Exchanges are expanding their remit.
As regulators begin to lay down a framework for altcoins, exchanges will not sit around and wait to hear their fate; they will be proactive. Like any business, exchanges face risks and will look at ways of protecting their market share and revenue and growing it too.
Instead of only relying on the internal markets they created, which will eventually fall under regulation, exchanges are looking to partition some of their current profitable practices and move them off-site. Exchange chains are a natural business model progression, allowing these players to have a consumer-facing business that complies but acts as a funnel to the backdoor where anything goes.
Exchange chains are a hot topic in the industry, and the trend will continue for a long time with a few platforms leading the charge, namely:
- Binance – Binance Chain And Binance SmartChain
- Crypto.com – Cronos Chain
- OKex – OKChain
- Huobi – HECO Chain
- CoinBase – Base Chain
- Bithumb – Bithumb Chain (In Development)
What’s in it for exchanges?
There are several reasons why cryptocurrency exchanges are starting to launch their chains.
Reducing risk on third-party chains
One reason is that they want more control over their infrastructure and reduce possible downtime that can lead to loss of revenue. When exchanges rely on third-party blockchains, they are at the mercy of those blockchains’ developers and miners; if those chains go down, as is the case with altcoins like Solana, or if a chain or bridge is attacked and chains are paused, this can affect an exchange.
In addition, third-party blockchains can be slow, expensive, and insecure, and a single dApp can bring a chain to its knees if it becomes popular, as we saw with Ethereum and CryptoKitties or Bored Apes.
By launching their own chains, exchanges can ensure that they have a more reliable and efficient infrastructure.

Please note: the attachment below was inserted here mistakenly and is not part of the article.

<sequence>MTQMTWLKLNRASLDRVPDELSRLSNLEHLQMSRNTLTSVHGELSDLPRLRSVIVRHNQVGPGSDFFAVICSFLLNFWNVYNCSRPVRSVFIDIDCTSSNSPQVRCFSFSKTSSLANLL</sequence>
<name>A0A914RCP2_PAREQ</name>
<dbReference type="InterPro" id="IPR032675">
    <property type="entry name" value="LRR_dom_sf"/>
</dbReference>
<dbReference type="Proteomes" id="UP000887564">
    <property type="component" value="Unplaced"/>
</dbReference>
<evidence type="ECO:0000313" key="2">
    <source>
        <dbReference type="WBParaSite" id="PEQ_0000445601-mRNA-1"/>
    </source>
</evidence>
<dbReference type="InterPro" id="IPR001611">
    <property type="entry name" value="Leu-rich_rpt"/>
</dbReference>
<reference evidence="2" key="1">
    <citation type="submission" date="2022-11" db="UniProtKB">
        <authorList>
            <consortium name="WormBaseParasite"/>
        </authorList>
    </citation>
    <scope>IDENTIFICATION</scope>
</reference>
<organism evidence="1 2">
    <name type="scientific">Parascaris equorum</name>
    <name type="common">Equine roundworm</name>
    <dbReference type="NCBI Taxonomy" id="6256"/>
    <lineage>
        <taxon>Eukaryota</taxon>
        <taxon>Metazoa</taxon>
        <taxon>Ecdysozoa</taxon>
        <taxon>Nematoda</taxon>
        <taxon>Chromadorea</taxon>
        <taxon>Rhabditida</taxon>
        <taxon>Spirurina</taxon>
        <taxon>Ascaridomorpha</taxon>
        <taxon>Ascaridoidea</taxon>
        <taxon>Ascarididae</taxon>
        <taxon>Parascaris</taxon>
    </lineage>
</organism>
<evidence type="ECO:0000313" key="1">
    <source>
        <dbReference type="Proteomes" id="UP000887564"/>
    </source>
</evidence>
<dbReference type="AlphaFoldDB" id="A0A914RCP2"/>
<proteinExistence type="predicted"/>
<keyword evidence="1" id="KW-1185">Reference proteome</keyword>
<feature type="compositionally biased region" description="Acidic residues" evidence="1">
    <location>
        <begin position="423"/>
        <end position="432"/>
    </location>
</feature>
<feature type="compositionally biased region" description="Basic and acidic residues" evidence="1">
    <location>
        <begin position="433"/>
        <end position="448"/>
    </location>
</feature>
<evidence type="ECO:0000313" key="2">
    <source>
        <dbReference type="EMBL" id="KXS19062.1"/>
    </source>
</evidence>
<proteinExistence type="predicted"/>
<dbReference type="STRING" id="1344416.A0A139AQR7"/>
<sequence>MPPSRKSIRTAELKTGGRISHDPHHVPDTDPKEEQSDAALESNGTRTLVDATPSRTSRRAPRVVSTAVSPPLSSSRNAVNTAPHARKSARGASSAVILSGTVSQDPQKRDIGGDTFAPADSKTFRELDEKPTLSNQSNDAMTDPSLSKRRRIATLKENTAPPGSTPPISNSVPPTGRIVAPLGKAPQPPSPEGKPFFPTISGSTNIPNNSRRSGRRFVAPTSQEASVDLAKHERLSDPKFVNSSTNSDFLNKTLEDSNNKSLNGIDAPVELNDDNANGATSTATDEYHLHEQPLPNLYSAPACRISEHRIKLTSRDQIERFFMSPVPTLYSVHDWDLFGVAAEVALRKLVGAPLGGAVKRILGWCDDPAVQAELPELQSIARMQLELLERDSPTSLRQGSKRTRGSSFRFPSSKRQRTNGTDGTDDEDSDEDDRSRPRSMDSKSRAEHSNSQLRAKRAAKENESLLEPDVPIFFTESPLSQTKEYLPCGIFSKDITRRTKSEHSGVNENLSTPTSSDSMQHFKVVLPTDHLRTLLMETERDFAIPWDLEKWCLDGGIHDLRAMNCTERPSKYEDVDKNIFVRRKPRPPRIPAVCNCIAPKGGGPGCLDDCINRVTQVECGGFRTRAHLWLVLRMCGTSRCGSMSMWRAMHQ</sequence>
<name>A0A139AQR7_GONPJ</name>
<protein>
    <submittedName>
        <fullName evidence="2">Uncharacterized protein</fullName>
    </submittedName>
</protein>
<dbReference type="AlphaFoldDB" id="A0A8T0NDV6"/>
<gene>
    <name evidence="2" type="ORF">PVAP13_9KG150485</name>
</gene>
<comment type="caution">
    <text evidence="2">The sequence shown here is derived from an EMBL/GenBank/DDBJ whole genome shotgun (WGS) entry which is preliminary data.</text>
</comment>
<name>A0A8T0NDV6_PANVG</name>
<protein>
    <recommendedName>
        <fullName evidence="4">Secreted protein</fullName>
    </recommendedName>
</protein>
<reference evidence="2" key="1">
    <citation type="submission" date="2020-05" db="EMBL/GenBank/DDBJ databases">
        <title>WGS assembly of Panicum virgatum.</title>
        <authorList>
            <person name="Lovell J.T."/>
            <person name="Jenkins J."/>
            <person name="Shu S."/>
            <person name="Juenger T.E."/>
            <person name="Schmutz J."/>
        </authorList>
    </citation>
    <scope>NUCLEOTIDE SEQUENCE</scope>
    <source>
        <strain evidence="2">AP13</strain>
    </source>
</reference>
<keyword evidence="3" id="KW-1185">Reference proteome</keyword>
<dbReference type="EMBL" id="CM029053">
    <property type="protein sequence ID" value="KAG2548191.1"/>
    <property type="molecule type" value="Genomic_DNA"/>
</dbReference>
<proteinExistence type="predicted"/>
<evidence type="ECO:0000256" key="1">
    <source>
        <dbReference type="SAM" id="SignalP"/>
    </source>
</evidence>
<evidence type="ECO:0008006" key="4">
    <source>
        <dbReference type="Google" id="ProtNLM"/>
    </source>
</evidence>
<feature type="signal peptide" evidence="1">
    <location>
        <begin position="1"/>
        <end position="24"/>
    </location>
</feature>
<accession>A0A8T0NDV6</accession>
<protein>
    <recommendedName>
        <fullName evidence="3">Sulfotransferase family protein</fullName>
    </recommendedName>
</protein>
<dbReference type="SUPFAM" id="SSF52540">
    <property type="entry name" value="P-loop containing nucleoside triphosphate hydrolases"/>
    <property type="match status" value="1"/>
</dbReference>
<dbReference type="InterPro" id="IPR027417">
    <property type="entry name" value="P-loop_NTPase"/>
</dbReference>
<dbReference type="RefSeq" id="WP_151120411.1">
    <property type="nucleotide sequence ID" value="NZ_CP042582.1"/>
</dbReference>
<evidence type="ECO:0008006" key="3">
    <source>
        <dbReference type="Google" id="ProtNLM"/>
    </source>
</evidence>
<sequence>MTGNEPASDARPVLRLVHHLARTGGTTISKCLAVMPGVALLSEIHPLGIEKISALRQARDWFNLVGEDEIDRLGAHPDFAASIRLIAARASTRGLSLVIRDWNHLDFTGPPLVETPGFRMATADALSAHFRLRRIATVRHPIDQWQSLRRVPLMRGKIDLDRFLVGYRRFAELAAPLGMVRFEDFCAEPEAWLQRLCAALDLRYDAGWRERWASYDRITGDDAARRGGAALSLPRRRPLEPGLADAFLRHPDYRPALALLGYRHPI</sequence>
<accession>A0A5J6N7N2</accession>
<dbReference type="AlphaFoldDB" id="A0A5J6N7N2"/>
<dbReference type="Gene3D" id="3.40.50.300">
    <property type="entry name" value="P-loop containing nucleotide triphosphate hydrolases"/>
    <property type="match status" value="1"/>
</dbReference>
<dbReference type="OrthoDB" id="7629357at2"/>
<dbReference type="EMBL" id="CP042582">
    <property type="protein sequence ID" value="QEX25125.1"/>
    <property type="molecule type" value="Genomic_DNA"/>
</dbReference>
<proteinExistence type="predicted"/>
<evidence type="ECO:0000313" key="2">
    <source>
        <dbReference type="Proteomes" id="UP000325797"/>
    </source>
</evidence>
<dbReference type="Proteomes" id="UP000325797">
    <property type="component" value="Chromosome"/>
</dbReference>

Access to wider markets
Another reason cryptocurrency exchanges are launching their own chains is to create new opportunities for access to capital and profit on assets under management.
For example, exchanges can use their own chains to support new types of decentralised applications (dApps) with their own altcoin; while that altcoin couldn’t be registered on the Exchange proper, it’s allowed to trade on-chain.
Partnering with stablecoin providers was a great way for exchanges to generate new income and liquidity and avoid slow fiat on-ramps, but why share the revenue with those service providers and third-party chains when you can be the chain and either run your own stablecoin or get a better deal from getting stablecoin providers to issue on your chain.
This way, you’re not wasting funds on paying third-party chain fees to move stablecoins, and you can pocket that revenue for yourself.
Exchanges make money when you deposit money with them and trade or use their products; the moment you pull your money from the Exchange, they get nothing from it other than the last withdrawal fee. Instead of letting you go that easy, they can also offer you the use of their chains to offer faster and cheaper transactions. This could make it easier for users to trade cryptocurrencies, use dApps, and, of course, net the Exchange more fees on your funds.
Reducing market share for the competition
Cryptocurrency exchanges are launching their chains to compete with each other. In the past, Exchanges competed based on the fees they charged and the number of cryptocurrencies they listed. However, as the industry matures, exchanges realise that they need to offer more than just basic services. By launching their own chains, exchanges can differentiate themselves from their competitors and attract new users.